Test the prices yourself. Bulk is usually sold by 100 gram amounts, so a kilogram is 1,000 grams, which works out to a little over two pounds.

Let's say a 500-gram package costs $2 and 100 grams of the same stuff in bulk costs 20 cents. In this case, bulk is half the price. Here's how that works: Multiply 100 grams by 5 and you have 500 grams. Multiply the 100-gram price (20 cents) by the same number (5) and you get $1. That's half of the $2 price on that package.

Of course, you don't need to go around doing math every time you shop. You'll pretty quickly know what the good deals are and when you're looking at something new, you'll be used to making a good-enough estimate.

Sales

When there's a great sale on something you like, buy extra as long as it's not likely to go stale before you use it.

Just don't let sales control what you're buying. When something's on sale that you're not really into, buying a lot will likely mean it ends up being old before you can use it all up. And then it gets thrown out.

Use a Freezer

If you can get a freezer (even a small apartment freezer), you can stash the good deals here.

Freezers have an electricity cost too, but if you really do use them to store good deals or food you're cooked from scratch, they're a good investment.

Coupons? Maybe…

Some people like these. They can take time you may not have, though. And you have to have a system so you remember to use them before the date expires.

Go ahead and use them if they're for something you want anyway and you don't have to go out of your way. No point in driving somewhere to save a quarter.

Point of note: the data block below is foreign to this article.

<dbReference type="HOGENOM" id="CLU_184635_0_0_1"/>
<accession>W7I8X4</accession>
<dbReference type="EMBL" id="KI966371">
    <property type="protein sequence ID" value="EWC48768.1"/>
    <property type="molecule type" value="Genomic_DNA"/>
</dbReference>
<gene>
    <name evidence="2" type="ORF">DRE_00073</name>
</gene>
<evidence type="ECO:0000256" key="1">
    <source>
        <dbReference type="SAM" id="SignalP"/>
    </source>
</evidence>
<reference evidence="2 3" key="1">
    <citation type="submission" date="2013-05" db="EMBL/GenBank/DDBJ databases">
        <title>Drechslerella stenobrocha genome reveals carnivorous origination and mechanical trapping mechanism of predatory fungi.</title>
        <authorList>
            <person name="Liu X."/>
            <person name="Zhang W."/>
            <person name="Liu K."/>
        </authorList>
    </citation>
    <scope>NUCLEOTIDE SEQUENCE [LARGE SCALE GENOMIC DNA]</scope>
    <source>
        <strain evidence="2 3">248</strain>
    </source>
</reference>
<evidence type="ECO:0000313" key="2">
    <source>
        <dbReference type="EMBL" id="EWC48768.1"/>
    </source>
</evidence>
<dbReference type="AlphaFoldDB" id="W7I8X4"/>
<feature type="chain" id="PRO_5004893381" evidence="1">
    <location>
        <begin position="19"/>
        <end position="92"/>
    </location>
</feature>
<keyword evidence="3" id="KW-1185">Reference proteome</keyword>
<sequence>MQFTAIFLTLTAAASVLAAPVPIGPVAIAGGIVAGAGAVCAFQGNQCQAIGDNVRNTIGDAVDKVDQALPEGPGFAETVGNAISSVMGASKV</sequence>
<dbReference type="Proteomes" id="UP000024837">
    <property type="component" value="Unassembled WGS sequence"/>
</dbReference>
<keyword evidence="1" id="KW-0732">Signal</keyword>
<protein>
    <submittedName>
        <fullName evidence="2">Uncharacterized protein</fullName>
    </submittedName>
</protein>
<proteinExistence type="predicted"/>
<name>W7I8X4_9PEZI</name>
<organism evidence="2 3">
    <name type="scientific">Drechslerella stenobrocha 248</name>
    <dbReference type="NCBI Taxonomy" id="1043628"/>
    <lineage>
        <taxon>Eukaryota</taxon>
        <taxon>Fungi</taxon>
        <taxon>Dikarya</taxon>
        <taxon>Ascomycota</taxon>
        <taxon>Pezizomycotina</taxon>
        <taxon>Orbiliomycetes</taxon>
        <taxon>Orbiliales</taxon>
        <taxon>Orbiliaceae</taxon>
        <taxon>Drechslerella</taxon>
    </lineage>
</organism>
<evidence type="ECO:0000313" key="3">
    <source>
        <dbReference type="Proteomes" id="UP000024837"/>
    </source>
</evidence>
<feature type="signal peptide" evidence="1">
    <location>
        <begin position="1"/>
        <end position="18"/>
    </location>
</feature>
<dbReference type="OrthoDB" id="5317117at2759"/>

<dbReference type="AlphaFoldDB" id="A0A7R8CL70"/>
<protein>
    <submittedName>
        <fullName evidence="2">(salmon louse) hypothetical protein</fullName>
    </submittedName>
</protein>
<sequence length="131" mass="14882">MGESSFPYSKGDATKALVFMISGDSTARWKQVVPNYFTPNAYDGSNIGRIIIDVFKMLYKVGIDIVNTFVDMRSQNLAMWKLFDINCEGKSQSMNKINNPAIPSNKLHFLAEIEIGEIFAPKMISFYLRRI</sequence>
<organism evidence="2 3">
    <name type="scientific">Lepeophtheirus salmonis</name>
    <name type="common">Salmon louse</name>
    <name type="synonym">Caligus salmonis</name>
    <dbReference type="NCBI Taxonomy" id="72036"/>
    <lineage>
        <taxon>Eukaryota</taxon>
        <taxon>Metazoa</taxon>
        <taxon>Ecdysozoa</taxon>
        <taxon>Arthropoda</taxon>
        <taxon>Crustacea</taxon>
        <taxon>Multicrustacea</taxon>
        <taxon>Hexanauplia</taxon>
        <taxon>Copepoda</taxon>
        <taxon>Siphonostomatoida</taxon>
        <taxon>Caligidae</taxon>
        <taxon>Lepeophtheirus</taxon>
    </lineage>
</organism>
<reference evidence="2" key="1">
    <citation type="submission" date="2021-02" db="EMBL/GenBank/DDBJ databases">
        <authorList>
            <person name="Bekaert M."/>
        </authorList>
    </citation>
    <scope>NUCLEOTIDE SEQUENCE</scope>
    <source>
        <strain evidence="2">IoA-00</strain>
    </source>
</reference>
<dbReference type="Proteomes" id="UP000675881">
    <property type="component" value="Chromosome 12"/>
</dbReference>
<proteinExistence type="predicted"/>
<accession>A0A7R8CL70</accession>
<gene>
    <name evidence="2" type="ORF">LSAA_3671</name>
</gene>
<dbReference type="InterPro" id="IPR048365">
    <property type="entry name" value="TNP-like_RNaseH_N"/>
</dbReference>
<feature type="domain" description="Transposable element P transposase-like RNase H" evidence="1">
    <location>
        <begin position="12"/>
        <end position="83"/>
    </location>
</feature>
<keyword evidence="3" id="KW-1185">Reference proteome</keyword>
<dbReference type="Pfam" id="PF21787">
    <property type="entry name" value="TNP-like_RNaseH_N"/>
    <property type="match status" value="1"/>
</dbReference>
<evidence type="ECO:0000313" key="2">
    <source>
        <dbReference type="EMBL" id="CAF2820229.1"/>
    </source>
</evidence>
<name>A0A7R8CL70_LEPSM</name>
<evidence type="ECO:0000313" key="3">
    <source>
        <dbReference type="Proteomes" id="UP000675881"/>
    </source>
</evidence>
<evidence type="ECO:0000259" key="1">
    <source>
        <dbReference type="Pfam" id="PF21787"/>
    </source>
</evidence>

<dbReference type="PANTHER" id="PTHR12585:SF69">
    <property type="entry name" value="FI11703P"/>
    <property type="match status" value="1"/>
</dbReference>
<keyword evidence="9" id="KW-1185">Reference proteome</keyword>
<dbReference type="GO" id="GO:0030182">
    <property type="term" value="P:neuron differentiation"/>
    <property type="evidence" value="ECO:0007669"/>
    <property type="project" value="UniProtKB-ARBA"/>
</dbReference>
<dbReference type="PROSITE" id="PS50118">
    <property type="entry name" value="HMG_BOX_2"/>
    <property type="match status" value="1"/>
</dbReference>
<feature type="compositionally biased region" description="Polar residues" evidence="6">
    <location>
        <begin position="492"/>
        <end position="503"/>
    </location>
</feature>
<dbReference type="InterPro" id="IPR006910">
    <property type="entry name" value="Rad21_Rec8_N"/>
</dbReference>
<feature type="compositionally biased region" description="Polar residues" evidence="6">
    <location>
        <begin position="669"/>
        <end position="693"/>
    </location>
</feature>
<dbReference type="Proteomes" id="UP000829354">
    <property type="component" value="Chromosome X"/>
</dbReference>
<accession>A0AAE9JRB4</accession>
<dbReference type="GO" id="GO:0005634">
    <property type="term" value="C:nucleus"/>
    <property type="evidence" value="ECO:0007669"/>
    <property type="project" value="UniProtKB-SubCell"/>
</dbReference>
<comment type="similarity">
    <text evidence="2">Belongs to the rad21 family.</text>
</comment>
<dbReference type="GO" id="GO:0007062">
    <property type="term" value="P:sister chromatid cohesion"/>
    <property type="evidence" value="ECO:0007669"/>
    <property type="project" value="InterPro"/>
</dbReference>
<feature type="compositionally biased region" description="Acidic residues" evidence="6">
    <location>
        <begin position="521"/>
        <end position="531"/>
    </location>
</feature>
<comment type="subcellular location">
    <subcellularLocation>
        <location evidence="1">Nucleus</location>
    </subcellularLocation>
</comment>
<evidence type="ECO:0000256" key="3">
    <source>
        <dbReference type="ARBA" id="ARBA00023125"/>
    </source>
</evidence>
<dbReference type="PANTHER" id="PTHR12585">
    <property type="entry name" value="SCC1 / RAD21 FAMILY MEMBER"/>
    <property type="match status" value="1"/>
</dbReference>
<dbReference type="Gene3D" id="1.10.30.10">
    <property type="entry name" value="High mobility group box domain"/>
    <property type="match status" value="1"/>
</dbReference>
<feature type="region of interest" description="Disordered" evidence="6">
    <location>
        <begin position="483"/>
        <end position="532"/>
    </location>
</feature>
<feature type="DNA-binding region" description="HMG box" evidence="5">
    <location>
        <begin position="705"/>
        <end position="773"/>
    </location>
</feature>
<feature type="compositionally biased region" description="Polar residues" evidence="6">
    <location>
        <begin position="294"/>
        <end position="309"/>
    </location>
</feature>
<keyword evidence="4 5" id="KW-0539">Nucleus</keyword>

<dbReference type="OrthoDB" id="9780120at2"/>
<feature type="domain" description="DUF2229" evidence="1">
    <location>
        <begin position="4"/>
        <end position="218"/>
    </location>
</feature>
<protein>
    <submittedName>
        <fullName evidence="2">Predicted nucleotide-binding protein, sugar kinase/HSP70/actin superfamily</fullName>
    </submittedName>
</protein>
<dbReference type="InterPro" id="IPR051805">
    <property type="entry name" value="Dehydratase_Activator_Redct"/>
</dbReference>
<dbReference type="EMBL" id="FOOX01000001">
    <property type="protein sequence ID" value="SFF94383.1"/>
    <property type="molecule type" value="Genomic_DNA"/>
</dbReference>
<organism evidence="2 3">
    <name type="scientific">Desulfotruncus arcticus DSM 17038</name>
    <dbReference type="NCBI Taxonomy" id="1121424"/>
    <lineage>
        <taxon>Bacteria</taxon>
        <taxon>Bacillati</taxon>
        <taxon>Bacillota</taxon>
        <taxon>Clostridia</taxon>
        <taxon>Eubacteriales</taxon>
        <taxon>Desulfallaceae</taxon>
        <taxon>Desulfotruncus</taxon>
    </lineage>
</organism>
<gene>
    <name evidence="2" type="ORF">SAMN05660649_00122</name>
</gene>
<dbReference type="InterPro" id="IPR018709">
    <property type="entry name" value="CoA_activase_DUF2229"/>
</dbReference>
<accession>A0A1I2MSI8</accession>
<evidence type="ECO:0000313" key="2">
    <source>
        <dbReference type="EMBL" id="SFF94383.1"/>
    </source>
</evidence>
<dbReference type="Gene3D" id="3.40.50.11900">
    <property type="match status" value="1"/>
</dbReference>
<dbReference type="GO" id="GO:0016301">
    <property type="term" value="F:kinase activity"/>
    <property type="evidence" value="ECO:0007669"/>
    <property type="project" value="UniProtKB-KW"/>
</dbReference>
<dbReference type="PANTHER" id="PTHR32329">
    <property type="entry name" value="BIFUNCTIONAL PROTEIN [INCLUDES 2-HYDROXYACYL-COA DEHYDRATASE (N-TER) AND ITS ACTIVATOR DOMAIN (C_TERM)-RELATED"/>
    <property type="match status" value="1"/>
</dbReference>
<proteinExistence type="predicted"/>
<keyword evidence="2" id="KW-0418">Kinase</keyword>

From Scratch

Make your own soups and stews from scratch. It's way cheaper and tastes exactly the way you like it.

It takes time to make in the first place, but you can get some quick meals from it later if you label and freeze each batch in yogurt or cottage cheese containers. That gives you some variety, too.

Compare Unit Prices

Sometimes you see one or two things on sale next to something else and you can't tell which is really the best deal because they're in different-sized packages.

Just look at the store shelf label for the 'unit price,' which is usually below or next to the price of the item. Comparing unit prices will instantly show you which package is cheapest. Often, it's the biggest package, but sometimes you'll be surprised.

If your store doesn't show unit pricing, consider shopping elsewhere – and tell the store manager how you feel.

Bonus

As a bonus, here's the #1 easy thing that will save you money:

Skip the bottled water.

Some people drop $50 a month on bottled water, which is $600 a year. Way to go, if you're rich and want to cut down on your money.

Some people drop $50 a month on bottled water, which is $600 a year. Way to go, if you're rich and want to cut down on your money.

Glass or metal may be safer than using plastic water bottles. Just wash it when you're washing dishes and buy a new one once in awhile. You'll still be saving a lot.